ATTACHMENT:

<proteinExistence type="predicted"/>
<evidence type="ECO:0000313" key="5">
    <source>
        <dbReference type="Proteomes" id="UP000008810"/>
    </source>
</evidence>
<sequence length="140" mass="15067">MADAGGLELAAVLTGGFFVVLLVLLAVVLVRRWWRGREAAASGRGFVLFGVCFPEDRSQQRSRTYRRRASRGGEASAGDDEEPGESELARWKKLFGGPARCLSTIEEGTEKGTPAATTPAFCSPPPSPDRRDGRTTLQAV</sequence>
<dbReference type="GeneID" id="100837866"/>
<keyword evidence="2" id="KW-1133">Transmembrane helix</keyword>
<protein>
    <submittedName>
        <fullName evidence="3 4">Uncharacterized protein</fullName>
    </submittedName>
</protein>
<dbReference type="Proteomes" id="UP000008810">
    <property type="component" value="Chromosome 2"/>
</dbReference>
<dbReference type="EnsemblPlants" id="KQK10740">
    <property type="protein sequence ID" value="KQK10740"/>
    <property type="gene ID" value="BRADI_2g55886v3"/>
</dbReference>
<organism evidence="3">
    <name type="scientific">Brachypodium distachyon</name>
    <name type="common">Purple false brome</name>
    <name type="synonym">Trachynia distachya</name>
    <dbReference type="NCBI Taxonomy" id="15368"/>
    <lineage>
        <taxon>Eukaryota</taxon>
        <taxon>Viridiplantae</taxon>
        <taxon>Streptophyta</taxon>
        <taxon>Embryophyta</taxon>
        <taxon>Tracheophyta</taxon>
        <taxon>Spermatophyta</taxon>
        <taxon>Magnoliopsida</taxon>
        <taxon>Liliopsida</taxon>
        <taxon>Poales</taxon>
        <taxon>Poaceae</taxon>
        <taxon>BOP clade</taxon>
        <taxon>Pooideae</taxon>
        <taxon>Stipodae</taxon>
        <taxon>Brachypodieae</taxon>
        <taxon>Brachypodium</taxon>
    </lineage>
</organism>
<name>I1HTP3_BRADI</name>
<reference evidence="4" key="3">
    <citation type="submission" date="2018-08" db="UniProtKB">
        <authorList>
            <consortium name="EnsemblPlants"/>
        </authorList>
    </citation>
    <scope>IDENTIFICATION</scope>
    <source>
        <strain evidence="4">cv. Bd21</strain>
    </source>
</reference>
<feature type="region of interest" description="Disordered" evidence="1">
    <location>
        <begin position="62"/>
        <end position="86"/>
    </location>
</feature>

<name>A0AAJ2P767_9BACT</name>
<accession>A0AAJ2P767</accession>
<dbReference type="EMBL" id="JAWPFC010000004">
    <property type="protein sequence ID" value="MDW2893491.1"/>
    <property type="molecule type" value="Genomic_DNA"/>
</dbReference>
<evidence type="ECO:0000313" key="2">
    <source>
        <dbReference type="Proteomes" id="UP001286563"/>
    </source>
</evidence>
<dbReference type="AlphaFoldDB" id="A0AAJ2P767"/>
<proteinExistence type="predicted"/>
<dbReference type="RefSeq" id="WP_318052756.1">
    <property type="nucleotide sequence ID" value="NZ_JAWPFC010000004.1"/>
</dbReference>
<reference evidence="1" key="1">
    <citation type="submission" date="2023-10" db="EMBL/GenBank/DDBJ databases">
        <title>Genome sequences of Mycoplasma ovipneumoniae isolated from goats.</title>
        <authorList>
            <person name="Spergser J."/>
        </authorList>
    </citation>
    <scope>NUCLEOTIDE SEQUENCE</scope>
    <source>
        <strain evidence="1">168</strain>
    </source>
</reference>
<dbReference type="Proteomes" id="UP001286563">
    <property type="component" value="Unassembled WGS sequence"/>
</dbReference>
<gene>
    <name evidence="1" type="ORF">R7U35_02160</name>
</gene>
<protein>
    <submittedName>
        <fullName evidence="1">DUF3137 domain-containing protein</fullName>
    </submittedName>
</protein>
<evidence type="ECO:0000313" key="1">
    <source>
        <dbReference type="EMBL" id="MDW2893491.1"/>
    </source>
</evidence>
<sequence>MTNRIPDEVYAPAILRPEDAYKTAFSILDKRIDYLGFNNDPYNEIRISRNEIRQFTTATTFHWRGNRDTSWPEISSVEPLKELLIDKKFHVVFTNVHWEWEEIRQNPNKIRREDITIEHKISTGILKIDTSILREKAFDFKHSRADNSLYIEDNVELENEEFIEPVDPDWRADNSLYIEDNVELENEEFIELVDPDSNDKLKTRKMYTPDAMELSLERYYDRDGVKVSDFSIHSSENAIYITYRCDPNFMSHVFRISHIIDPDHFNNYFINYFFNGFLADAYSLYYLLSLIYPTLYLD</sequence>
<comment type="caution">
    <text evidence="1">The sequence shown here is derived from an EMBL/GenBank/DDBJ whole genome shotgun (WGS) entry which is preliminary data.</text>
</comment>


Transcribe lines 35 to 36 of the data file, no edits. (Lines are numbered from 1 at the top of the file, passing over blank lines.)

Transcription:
        <taxon>Liliopsida</taxon>
        <taxon>Poales</taxon>